Published 5th June 2017

Job interviews are not many people’s idea of fun and a TEFL interview can be even more daunting if you have never taught before. We’ve all been in a job interview situation before but usually we are quite clued up on the field and have experience on which to base our answers, but what do you do if you don’t have any experience and you don’t really know what you’re talking about?

Well, the only thing you can really do is make sure you are as prepared as possible.

How can you do that?

Spend some time thinking about possible questions you may be asked and then consider different ways of answering them. Here, for example, are a few of the most common EFL/ESL interview questions and how we would answer them, just to give you some ideas:

Why do you want to teach English as a Foreign Language?

We all have our reasons for wanting to leave our 9-to-5 lives and embark on a crazy TEFL adventure, but those are probably not the reasons you should be giving a future employer! Rather think about what aspects of teaching appeal to you that are not related to running away, travelling or re-inventing yourself. They don’t have to be specific reasons – I love the idea of teaching Spanish kindergarten students – but can be more general – I’m looking for a job that will challenge me and allow me to grow and develop new skills.

How has your experience prepared you for teaching English as a Foreign Language?

Obviously if you have no experience teaching, you cannot reference your experience in the classroom. However, whatever career you are currently in or whatever you do have experience in should have transferrable skills which you can highlight. For example, if you work in customer service, this will have taught you how to deal with different kinds of people and probably how to have oodles of patience too, which are very good skills and traits you can use when dealing with students.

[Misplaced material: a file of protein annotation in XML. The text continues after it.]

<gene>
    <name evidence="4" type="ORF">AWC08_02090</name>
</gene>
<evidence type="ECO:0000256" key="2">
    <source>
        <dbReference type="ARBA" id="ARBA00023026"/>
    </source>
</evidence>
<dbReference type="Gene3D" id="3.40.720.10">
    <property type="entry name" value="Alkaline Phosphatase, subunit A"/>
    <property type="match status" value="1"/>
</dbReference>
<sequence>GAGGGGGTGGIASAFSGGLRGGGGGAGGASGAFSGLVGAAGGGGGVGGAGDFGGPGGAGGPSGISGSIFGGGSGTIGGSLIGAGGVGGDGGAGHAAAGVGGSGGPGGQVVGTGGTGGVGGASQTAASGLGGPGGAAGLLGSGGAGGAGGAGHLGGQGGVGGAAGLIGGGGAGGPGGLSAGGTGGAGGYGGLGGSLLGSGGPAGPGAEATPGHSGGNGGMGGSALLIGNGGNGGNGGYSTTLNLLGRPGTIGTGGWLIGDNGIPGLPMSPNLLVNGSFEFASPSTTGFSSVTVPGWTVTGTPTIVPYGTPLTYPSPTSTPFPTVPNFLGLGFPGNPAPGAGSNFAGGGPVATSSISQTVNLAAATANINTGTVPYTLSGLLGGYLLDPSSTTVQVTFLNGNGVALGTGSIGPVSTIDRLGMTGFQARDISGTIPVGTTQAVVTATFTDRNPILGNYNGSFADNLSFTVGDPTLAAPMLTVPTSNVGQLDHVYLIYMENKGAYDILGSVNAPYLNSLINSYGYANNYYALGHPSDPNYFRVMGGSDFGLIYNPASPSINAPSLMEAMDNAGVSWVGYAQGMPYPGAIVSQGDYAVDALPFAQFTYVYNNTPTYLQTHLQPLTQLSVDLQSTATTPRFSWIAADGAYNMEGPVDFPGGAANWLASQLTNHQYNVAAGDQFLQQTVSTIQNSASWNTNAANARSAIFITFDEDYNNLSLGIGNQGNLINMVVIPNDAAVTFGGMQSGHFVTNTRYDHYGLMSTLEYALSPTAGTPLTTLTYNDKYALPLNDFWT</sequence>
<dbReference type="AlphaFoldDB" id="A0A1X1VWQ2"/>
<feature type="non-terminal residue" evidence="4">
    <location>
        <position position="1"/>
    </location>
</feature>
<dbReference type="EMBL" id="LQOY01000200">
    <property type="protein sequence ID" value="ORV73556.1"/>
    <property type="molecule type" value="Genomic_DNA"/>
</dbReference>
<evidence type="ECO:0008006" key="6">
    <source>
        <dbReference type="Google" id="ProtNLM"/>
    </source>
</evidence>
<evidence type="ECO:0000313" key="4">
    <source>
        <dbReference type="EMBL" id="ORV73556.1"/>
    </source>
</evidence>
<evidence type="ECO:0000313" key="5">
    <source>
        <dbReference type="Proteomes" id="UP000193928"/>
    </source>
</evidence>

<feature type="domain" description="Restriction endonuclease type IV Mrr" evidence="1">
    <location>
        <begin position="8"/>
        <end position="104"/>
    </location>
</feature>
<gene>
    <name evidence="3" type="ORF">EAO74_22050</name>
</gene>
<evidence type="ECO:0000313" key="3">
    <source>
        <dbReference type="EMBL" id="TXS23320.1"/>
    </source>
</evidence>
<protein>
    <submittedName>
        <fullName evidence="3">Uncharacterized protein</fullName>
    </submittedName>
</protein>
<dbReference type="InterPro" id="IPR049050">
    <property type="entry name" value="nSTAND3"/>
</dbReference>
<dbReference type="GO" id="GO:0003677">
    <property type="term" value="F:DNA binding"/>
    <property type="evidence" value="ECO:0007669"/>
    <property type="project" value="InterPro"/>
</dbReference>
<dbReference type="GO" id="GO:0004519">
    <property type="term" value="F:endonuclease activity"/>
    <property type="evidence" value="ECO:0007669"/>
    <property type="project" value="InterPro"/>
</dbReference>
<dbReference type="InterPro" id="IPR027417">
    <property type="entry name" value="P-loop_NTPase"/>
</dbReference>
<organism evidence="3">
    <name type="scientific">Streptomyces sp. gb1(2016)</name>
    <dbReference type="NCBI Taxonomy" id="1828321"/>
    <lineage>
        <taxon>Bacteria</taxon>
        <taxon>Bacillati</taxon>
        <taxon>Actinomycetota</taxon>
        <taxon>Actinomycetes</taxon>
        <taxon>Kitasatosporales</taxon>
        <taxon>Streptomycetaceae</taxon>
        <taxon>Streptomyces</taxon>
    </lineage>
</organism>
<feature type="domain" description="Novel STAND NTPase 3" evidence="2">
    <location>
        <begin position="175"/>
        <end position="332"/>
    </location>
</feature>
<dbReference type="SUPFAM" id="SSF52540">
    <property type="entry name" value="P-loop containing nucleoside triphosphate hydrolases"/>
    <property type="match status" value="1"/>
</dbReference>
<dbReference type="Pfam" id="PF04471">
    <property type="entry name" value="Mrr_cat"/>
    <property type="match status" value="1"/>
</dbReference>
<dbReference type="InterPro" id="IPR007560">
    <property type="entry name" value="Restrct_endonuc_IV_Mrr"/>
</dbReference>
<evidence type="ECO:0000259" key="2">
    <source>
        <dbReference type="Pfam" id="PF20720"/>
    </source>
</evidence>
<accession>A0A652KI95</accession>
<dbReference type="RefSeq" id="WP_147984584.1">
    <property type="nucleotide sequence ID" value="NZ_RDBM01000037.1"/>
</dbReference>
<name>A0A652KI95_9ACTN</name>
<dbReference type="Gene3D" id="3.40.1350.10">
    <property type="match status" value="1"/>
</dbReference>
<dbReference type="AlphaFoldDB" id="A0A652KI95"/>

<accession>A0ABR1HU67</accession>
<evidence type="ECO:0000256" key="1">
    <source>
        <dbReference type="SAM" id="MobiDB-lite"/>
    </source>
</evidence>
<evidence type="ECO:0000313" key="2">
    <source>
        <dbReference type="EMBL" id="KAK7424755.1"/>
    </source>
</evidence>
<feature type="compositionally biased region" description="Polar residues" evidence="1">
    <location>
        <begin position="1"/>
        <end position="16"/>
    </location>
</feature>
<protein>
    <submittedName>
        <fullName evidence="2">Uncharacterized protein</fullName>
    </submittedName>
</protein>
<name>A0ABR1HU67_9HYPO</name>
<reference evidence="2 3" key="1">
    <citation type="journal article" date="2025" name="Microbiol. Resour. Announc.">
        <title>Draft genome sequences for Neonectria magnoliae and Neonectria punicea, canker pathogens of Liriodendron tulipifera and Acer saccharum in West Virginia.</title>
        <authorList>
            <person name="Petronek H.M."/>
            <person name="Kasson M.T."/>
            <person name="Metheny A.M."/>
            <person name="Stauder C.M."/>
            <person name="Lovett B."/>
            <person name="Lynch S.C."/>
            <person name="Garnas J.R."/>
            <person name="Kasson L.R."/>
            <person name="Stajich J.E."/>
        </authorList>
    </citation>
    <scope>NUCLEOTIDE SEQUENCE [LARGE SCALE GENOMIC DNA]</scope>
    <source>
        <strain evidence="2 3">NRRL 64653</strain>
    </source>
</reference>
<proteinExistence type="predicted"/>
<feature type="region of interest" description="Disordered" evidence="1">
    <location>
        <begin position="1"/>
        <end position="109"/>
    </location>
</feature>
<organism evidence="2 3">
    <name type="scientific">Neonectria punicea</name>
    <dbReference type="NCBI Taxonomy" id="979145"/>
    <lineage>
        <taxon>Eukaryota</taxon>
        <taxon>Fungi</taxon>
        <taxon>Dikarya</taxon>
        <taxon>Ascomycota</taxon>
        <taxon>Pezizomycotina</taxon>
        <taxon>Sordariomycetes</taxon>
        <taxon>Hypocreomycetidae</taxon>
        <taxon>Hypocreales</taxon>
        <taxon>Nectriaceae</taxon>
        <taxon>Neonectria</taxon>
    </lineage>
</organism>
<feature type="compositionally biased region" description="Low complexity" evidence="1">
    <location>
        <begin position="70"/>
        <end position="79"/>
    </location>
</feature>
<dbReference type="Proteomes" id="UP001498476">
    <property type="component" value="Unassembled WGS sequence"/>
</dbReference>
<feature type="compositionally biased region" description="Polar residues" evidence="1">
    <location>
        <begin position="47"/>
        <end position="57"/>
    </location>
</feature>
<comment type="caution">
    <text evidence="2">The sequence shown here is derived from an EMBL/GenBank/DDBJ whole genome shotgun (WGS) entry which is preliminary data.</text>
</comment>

How would you motivate your students?

If you’re not sure about how you would handle any classroom situation they put you in, think back to when you were a student and answer the question from that perspective. Your students may not be very different to you so whatever worked for you could be just as applicable to them. Maybe you remember having a sticker chart when you were very young, trying to win competitions when you were a teenager or being motivated by your own progress as an adult – all of those are credible ideas for the EFL classroom.

Take me through an activity that you have done with a class that has worked well.

Obviously if you haven’t taught a class, this can be difficult. But you may have had some classroom training on your TEFL course with classmates or students and this is just as valid. Think of an activity or game which is relatively easy to explain and go through the procedure step by step. What the employer is looking for here is evidence that you understand the purpose of an activity – to present/practice/revise adjectives of personality/the present perfect/compound nouns – and know how to execute it.

Take me though an activity that you have done with a class that hasn’t worked well. How would you do it differently?

Again, if you haven’t had any classroom experience you may need to be a bit creative. Consider an activity that you came across during your TEFL course and think about how it might not work with a particular class. For example, a very interactive game may not work with a class that is very shy or low-energy, or a certain activity may not work because the abilities and knowledge of the class were over/underestimated. Be honest about the fact that this is a hypothetical situation and your employer will appreciate the fact that you can predict tricky situations and come up with solutions to anticipated problems.